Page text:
Higher Impact Fees Proposed to Control Raleigh's Growth
Posted September 12, 2007
Raleigh, N.C. — A city councilman has proposed tripling Raleigh's impact fees to get a better handle on local growth in the coming years.
Raleigh encompasses about 90,000 acres – the city was founded on 400 acres about two centuries ago – and has jurisdiction over another 40,000 undeveloped acres.
But officials said as much as 50 acres is developed every day in Wake County, which makes control over the development of the remaining land critical to Raleigh's future.
"We are running out of valuable space here. We're going to have to build a lot smarter," City Councilman Thomas Crowder said, calling for developers to pay three times the impact fees now charged.
"I would like to see us triple that and then provide incentives. If you lessen the impact and provide water conservation, we can then provide incentives to move that down," Crowder said.
Raleigh's population of about 368,000 also is expected to grow as available land shrinks. Estimates show the city's population increasing about 13,000 people a year.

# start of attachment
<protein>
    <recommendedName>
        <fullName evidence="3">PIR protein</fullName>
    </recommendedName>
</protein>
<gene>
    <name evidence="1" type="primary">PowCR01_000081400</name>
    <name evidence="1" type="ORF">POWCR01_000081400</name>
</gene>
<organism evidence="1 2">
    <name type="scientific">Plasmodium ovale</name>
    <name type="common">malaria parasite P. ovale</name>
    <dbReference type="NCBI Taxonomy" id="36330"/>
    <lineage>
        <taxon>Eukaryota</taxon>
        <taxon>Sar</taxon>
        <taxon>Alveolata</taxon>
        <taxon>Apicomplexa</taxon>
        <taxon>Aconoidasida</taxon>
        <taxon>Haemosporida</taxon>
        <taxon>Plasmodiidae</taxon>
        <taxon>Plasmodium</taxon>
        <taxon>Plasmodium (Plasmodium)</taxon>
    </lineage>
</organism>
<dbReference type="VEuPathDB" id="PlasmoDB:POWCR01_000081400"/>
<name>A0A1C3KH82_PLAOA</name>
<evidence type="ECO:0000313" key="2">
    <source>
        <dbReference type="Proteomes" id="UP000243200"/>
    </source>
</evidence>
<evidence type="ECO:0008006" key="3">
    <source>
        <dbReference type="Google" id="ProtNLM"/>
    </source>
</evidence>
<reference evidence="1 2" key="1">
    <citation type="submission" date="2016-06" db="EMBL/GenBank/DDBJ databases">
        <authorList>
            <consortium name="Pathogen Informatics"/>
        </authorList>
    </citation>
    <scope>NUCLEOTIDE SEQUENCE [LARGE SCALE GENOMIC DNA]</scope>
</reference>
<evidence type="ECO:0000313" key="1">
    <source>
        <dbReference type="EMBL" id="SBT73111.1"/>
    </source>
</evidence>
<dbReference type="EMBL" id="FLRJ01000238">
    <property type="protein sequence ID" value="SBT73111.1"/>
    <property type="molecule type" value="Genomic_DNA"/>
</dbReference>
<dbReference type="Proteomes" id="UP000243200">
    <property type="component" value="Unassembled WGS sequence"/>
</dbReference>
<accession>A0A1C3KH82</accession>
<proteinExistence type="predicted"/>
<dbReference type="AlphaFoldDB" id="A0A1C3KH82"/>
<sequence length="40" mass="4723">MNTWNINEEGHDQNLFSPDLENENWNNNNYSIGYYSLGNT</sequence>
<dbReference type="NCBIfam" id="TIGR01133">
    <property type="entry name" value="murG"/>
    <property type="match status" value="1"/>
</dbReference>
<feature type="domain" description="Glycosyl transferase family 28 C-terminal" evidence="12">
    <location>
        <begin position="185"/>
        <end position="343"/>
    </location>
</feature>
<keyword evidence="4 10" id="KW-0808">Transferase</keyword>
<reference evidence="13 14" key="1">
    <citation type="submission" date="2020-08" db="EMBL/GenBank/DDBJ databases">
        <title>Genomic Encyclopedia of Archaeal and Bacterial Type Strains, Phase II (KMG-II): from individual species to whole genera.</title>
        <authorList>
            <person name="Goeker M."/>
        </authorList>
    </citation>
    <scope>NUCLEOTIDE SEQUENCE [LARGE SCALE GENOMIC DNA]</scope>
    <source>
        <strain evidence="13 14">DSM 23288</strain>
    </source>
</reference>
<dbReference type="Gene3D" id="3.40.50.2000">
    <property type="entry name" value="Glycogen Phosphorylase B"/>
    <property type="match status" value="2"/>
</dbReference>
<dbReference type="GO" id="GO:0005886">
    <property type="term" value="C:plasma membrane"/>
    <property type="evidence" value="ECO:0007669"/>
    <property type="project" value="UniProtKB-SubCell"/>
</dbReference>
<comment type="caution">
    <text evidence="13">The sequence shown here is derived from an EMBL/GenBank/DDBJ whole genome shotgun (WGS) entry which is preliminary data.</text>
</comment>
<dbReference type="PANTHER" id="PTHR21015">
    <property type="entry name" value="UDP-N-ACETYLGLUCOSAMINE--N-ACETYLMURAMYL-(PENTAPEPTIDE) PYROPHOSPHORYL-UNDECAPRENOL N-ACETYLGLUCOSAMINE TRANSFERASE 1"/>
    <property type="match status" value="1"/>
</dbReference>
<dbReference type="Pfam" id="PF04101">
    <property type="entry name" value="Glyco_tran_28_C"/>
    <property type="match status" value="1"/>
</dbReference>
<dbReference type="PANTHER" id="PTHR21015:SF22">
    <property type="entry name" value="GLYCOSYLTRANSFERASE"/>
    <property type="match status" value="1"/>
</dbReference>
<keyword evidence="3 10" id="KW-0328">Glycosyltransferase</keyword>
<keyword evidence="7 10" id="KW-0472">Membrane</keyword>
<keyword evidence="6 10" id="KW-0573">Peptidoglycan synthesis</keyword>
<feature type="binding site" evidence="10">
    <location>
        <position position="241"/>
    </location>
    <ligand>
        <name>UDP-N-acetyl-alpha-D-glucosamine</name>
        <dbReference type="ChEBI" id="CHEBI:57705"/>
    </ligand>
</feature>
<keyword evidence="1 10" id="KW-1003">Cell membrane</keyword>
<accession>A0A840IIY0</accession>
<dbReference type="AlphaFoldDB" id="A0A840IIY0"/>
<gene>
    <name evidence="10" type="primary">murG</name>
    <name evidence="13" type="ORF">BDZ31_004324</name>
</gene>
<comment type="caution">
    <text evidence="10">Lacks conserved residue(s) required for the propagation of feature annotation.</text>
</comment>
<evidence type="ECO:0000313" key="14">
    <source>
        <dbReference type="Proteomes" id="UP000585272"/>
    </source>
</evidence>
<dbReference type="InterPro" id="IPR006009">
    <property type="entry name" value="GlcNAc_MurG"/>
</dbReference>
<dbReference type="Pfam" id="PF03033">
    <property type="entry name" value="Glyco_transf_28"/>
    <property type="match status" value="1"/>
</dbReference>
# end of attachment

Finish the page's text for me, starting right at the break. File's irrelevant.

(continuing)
"As one of the metro areas, we're definitely in the Top 10 as far as growth across the country," said Mitchell Silver, Raleigh's planning director.
Undeveloped sites in parts of southeast Raleigh and to the northeast near Louisburg Road are poised for the most development, Silver said. But he said it would take about 40 years to completely develop the remaining 40,000 acres, giving the city time to control growth.
Mayor Charles Meeker said every acre is critical to the city's future, especially those used for roads.
"The major challenge for us is transportation, with the state not building a lot of new roads and the city having to pass bond issues to keep up," Meeker said.